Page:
Vietnam veteran and American Legion Post 30 member Marvin Mixon displays a correctly folded flag Tuesday outside the American Legion hall on Gillionville Road. Flag Day is Thursday.
ALBANY -- Flag Day is Thursday and if history is a guide, Old Glory will be displayed in a variety of forms and manner -- many of them incorrect, according to the American Legion, the largest wartime veterans organization.
The official guide to flag etiquette is contained within a detailed document known as "The Flag Code," created on Flag Day in 1923 by Legion representatives along with 68 other patriotic, fraternal, civic and military organizations.
The codification of rules was adopted by the 77th Congress in 1942 and has been modified over the years. While the code provides a guideline for use and proper disposal of the "Stars and Stripes," it provides nothing in the way of penalties for those who neglect or purposefully ignore the points within it.
While it is the "universal custom" to display the flag only from sunrise to sunset on buildings and on stationary flag staffs, The Flag Code allows for a 24-hour showing for patriotic effect, as long as the flag is properly illuminated.
As a general rule, the American flag should not be flown in the rain or other inclement weather. The exception comes when an all-weather flag is used. The flag should be hoisted "briskly" and lowered ceremoniously in a manner respectful to its history.
Many may not be aware the code forbids the flag's display on a parade float, except from a staff, or in the same way it might be placed horizontally or vertically against a wall, that is with the "union," or blue field, uppermost and to the viewer's left. An American flag should never be draped over the hood, top, sides or back of a vehicle, railroad car or boat. When flown from a car, the staff should be "fixed firmly" to the chassis or clamped to the right fender, according to the Legion's reading of the code.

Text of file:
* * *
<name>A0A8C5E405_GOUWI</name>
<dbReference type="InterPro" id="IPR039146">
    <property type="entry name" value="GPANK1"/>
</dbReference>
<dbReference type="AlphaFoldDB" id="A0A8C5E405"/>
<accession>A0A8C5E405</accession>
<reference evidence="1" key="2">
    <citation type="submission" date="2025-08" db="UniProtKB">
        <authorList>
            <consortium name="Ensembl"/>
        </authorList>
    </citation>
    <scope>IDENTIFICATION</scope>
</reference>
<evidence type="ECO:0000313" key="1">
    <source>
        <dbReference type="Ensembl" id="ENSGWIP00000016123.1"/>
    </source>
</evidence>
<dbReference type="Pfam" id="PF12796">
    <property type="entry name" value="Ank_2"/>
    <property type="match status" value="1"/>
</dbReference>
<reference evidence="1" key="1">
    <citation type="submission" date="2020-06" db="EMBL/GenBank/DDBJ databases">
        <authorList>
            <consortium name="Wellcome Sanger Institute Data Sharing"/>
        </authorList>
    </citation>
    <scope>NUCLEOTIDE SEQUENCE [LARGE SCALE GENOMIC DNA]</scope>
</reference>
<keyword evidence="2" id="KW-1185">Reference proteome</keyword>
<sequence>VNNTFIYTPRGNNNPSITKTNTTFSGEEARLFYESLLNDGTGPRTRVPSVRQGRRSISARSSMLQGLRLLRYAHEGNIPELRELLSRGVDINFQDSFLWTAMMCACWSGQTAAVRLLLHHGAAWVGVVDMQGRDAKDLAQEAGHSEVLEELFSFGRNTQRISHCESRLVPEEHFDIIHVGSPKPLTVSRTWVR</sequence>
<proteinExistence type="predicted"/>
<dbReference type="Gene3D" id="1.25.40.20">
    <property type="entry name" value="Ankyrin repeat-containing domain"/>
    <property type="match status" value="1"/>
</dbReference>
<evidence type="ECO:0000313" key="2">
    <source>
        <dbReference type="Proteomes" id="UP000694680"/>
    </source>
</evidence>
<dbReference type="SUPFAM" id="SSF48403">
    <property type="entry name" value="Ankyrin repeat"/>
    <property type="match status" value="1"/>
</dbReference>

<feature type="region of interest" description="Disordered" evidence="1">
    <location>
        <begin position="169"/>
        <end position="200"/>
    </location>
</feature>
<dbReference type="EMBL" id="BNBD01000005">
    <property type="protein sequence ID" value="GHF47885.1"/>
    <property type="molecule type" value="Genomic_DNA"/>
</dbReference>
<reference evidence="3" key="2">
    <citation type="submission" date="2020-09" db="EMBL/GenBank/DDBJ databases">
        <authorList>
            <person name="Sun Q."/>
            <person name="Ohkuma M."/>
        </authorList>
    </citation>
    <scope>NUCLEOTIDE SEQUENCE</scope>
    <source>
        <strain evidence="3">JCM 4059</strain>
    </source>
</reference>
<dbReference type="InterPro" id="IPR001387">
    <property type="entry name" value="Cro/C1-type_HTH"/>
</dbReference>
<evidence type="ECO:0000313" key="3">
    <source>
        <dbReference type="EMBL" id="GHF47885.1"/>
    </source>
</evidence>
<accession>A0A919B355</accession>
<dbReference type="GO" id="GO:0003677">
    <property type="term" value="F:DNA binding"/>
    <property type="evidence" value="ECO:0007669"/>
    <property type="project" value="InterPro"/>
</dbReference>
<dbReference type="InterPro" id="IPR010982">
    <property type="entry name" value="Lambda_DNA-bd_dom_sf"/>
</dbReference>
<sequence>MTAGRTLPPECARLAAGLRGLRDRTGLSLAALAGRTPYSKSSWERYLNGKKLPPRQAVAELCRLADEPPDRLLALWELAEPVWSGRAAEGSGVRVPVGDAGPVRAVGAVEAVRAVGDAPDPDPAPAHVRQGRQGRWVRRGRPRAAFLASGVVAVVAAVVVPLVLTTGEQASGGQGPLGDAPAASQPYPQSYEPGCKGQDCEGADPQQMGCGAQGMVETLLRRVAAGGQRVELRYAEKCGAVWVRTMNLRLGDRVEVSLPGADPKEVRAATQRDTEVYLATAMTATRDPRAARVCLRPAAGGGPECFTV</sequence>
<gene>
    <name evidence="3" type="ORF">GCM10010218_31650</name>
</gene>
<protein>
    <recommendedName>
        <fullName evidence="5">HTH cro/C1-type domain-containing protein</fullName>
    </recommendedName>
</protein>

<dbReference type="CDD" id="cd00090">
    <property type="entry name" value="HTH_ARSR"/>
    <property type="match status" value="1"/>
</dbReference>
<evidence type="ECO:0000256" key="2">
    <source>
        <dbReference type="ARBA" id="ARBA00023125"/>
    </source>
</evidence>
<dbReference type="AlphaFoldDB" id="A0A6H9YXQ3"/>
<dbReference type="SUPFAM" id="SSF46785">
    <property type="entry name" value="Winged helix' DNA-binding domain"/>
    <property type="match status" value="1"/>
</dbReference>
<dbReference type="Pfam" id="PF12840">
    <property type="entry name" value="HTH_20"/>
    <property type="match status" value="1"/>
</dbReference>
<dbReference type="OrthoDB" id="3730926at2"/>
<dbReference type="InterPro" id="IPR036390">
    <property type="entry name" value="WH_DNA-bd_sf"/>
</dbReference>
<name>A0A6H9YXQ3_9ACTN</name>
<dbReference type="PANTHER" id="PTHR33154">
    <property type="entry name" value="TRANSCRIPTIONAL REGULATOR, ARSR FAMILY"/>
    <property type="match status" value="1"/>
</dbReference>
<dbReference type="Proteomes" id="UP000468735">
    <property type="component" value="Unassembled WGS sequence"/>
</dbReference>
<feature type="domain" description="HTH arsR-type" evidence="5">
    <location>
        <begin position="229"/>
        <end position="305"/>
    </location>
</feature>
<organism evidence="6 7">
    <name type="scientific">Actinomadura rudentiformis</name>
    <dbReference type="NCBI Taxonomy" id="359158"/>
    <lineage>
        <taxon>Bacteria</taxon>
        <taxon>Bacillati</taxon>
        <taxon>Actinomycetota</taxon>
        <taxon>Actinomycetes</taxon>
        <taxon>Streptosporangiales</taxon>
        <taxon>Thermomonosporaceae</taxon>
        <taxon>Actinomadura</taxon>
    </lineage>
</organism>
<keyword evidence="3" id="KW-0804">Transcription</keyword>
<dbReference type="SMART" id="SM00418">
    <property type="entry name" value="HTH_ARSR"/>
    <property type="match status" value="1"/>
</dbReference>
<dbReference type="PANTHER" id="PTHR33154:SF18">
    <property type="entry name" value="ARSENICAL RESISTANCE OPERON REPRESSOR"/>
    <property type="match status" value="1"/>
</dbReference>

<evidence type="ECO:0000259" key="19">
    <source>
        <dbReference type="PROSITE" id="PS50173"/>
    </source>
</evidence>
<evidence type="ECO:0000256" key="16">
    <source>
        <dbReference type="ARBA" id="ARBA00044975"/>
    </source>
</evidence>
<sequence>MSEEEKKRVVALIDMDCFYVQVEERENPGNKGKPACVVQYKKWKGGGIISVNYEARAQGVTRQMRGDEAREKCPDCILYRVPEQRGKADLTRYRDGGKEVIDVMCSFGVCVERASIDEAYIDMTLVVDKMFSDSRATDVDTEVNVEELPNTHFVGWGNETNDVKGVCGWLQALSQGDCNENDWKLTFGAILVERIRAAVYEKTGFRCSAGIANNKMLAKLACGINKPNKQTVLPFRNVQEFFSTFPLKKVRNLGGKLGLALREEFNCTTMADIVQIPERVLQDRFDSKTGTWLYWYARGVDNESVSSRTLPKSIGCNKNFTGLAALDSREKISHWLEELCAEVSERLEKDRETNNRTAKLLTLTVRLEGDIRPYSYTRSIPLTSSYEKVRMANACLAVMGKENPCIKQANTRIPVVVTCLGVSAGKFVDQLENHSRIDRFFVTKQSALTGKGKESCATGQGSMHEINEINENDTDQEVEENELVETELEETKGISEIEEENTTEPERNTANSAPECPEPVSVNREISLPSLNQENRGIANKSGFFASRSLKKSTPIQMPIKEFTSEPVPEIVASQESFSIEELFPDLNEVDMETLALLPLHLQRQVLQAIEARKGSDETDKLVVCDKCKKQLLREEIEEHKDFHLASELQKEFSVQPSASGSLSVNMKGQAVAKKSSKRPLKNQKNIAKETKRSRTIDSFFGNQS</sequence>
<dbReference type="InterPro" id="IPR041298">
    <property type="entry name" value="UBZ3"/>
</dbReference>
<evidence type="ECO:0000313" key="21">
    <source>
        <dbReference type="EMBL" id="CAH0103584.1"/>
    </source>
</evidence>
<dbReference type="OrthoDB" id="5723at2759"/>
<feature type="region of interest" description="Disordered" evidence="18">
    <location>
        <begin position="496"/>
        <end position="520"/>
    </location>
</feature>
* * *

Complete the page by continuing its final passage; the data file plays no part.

Marvin Mixon, a local attorney, Vietnam veteran and a member of American Legion Post 30 in Albany, says he often sees flags flying from the wrong side of an entranceway.
"It should be on the right side of the door as you're going out," Mixon said. "That's the position of respect, but at least they're flying it."
According to Mixon, the flag should never used for or mixed with any type of commercial advertising, such "used car dealerships lining their lots with flags."
As for ragged or worn-out flags, Mixon says there are two generally acceptable methods for disposing of them: burning in a respectful ceremonious way and burying. He said his Legion post keeps a container at the door for the public to deposit worn-out flags. Legion members later burn the flags in the proper manner, then bury the ashes.
"It just shows support for what the flag stands for," Mixon said. "There's a lot of blood, sweat and tears in the background of the flag. It's we, the people that are represented."